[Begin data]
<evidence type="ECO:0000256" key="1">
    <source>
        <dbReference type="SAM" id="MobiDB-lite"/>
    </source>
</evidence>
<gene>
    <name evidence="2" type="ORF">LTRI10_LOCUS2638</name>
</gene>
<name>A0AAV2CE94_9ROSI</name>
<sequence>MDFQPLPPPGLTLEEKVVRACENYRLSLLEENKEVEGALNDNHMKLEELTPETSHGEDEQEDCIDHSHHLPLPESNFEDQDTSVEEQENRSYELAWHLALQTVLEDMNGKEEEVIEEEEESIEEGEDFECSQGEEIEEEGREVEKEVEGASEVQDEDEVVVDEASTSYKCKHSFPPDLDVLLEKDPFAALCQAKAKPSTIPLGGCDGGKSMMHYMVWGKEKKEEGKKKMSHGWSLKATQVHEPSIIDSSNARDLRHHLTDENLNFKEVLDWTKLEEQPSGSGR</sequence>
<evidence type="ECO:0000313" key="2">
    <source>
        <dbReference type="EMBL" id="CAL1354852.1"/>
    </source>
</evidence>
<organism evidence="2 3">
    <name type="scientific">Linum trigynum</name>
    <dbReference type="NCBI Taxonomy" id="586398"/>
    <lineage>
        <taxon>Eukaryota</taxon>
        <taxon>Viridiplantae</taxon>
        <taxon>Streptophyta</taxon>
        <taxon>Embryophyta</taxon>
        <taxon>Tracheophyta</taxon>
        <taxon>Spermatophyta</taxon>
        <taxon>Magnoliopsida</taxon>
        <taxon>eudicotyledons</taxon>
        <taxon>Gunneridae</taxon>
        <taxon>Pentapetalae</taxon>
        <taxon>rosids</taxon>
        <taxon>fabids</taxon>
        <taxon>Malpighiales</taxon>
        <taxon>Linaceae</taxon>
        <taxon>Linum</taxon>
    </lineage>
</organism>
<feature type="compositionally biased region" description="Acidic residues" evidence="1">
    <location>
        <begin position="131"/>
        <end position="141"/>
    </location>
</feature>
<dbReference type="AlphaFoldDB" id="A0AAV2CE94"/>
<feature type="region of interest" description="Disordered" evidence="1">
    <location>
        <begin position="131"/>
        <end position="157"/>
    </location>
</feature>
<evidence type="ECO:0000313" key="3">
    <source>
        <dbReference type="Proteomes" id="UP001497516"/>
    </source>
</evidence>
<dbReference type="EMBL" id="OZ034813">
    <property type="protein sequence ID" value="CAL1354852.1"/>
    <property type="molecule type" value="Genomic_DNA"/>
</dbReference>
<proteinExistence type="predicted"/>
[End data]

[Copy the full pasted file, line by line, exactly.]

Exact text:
<evidence type="ECO:0000256" key="1">
    <source>
        <dbReference type="SAM" id="MobiDB-lite"/>
    </source>
</evidence>
<gene>
    <name evidence="2" type="ORF">LTRI10_LOCUS2638</name>
</gene>
<name>A0AAV2CE94_9ROSI</name>
<sequence>MDFQPLPPPGLTLEEKVVRACENYRLSLLEENKEVEGALNDNHMKLEELTPETSHGEDEQEDCIDHSHHLPLPESNFEDQDTSVEEQENRSYELAWHLALQTVLEDMNGKEEEVIEEEEESIEEGEDFECSQGEEIEEEGREVEKEVEGASEVQDEDEVVVDEASTSYKCKHSFPPDLDVLLEKDPFAALCQAKAKPSTIPLGGCDGGKSMMHYMVWGKEKKEEGKKKMSHGWSLKATQVHEPSIIDSSNARDLRHHLTDENLNFKEVLDWTKLEEQPSGSGR</sequence>
<evidence type="ECO:0000313" key="2">
    <source>
        <dbReference type="EMBL" id="CAL1354852.1"/>
    </source>
</evidence>
<organism evidence="2 3">
    <name type="scientific">Linum trigynum</name>
    <dbReference type="NCBI Taxonomy" id="586398"/>
    <lineage>
        <taxon>Eukaryota</taxon>
        <taxon>Viridiplantae</taxon>
        <taxon>Streptophyta</taxon>
        <taxon>Embryophyta</taxon>
        <taxon>Tracheophyta</taxon>
        <taxon>Spermatophyta</taxon>
        <taxon>Magnoliopsida</taxon>
        <taxon>eudicotyledons</taxon>
        <taxon>Gunneridae</taxon>
        <taxon>Pentapetalae</taxon>
        <taxon>rosids</taxon>
        <taxon>fabids</taxon>
        <taxon>Malpighiales</taxon>
        <taxon>Linaceae</taxon>
        <taxon>Linum</taxon>
    </lineage>
</organism>
<feature type="compositionally biased region" description="Acidic residues" evidence="1">
    <location>
        <begin position="131"/>
        <end position="141"/>
    </location>
</feature>
<dbReference type="AlphaFoldDB" id="A0AAV2CE94"/>
<feature type="region of interest" description="Disordered" evidence="1">
    <location>
        <begin position="131"/>
        <end position="157"/>
    </location>
</feature>
<evidence type="ECO:0000313" key="3">
    <source>
        <dbReference type="Proteomes" id="UP001497516"/>
    </source>
</evidence>
<dbReference type="EMBL" id="OZ034813">
    <property type="protein sequence ID" value="CAL1354852.1"/>
    <property type="molecule type" value="Genomic_DNA"/>
</dbReference>
<proteinExistence type="predicted"/>